Population: The Kaiser Family Foundation states that there are currently a little more than 425,000 active practicing primary care physicians in the United States with approximately 10% of them in Oklahoma.8 The population for this study was 400 primary care physicians who attended the spring conference. The sample size was 107 participants who attended the 22q seminar session. The selection process was a nonprobability sample. Creswell describes this process as a less desirable approach than a random sample9 but the goal of this study is to assess knowledge learned from the training offered at the 2016 OSU Spring CME Conference. A 22q genetics education session for CME credit was held for the sample population. Immediately following the session presentation, a survey was distributed.
Instrument: Data was collected in a self-reported eight question five-point Likert scale paper survey with an additional four open-ended questions that allowed for free-form answers. The question results reported in this study are questions one, three, and six, which can be found in table 1.
Table 1: Selected Training Assessment Questions
|1. To what extent was your knowledge of 22q11.2 Deletion Syndrome prior to this session?
|3. How much did this session contribute to your general knowledge regarding 22q11.2 Deletion Syndrome?
|6. In the future, if you treat a patient with two or more known 22q11.2
Deletion Syndrome anomalies that are highly prevalent in 22q11.2 DS
patients, how likely is it that you would consider referring the patient to a
The survey was disseminated prior to the beginning of the CME session and collected at the end, and results of the eight questions were averaged and compared using descriptive statistics. The difference in means of questions one and three assessed the change in knowledge from baseline to post-CME. Answers to question six are reported as a mean.
The initial inquiry was to determine a baseline of knowledge on 22q prior to the CME session. Previous education related to 22q was solicited as well as an assessment of the knowledge gained from the CME session. Based upon this self-reported data, the researchers asked if a future geneticist referral would be considered. The purpose of this study was to determine the impact of education on the increased probability of geneticist referrals. IRB approval was requested and the study was found to be exempt. The results were descriptively analyzed through Microsoft Excel.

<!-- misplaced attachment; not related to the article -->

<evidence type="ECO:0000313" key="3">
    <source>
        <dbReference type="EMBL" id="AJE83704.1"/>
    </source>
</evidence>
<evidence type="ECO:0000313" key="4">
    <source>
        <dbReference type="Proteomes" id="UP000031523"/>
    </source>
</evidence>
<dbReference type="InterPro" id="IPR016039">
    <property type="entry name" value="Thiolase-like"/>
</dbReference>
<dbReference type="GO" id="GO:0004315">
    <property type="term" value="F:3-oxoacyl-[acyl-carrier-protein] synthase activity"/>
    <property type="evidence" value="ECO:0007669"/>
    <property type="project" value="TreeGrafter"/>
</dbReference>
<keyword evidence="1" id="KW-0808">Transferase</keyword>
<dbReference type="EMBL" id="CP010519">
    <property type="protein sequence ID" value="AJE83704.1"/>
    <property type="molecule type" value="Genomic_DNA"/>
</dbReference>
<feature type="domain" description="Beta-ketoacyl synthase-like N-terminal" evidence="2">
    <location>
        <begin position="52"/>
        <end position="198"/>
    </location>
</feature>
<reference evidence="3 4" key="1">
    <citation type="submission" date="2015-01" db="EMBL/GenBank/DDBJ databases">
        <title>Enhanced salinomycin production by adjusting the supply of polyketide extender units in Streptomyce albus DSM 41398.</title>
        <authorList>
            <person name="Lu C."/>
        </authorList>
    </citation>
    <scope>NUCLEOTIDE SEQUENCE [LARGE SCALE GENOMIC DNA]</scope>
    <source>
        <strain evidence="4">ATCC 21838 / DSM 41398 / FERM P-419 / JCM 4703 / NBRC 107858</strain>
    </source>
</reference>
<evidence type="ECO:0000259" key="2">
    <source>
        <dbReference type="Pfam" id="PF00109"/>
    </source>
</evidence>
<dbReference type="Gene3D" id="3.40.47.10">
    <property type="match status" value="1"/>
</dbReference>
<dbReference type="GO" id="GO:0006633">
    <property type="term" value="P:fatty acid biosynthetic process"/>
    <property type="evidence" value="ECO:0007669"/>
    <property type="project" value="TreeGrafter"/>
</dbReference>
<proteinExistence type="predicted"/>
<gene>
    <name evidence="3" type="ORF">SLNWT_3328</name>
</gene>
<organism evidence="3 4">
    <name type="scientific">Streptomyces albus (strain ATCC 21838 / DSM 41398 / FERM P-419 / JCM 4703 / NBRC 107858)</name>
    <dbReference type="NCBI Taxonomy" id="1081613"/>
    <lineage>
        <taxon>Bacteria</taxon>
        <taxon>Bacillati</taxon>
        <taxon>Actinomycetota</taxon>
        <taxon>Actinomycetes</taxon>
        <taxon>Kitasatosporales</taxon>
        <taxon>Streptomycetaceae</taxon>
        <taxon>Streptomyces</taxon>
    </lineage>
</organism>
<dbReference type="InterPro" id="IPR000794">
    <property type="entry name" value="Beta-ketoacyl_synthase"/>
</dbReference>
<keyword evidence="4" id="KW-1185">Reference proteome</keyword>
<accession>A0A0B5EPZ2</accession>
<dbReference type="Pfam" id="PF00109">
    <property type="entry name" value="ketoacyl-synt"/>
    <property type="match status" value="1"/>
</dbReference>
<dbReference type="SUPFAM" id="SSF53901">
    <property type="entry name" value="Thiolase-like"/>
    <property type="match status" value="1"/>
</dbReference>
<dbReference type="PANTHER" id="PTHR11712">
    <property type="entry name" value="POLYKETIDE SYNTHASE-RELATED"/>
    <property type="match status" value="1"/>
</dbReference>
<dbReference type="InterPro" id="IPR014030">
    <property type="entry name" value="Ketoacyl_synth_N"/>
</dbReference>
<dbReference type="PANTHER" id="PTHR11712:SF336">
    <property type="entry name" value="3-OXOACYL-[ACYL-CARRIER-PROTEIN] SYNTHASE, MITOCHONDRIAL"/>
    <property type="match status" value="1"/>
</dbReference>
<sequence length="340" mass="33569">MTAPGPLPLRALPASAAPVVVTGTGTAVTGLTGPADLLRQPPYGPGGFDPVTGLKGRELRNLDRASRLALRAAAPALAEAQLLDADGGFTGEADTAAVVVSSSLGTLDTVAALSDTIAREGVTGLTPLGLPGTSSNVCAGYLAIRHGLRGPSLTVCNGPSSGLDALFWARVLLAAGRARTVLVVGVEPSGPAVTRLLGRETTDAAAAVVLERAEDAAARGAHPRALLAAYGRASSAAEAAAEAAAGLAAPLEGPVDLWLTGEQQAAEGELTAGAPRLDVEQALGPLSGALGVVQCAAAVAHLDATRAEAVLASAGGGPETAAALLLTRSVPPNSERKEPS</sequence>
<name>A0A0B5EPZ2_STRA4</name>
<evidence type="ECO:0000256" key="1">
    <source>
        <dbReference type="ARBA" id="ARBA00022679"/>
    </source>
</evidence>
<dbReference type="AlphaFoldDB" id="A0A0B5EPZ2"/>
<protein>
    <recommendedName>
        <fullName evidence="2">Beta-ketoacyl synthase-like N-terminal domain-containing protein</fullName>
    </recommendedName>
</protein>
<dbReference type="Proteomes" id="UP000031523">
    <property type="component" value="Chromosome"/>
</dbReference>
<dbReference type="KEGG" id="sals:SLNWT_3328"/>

Training Contribution to General Knowledge: Out of the 400 healthcare providers registered for the two-day conference, 107 participants attended the session. Sixty-eight family medicine providers made up the largest medical specialty. Three medical students participated. All 107 participants reported that training contributed to their general knowledge regarding 22q Deletion Syndrome. One-hundred and five participants reported that they gained some to extensive knowledge from the CME session compared to their previous level of knowledge, and two individuals did not answer the question. The difference score of 1.963 (Table 2) indicates that there was an increase of knowledge of 22q gained after the CME training.
Table 2: Knowledge of 22q Deletion Syndrome (1-5 Likert Scale)
|Mean General Knowledge Prior to Training
|Mean General Knowledge Gained Through
Training (Question 3)
|Difference of Mean Scores
Table 2 reveals the difference in 22q knowledge post training as nearly doubling from the training provided.
Referral Consideration: The second phase of the study was to analyze whether the increase in knowledge concerning 22q would lead to an increased probability of referral to a geneticist. On the five-point scale, the mean rate of increased probability of referrals to a geneticist for participants when patients have two or more known 22q anomalies after the training is 4.43. Ninety-seven participants suggested the training session directly contributed to the increased likelihood of a geneticist referral while three submitted the training had no effect on their decision to refer. Seven participants did not answer the question.